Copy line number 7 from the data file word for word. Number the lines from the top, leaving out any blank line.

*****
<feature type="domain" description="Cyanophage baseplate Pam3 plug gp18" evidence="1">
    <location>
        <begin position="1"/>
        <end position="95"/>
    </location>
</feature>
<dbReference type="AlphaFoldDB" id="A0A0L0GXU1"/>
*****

<dbReference type="AlphaFoldDB" id="A0A0L0GXU1"/>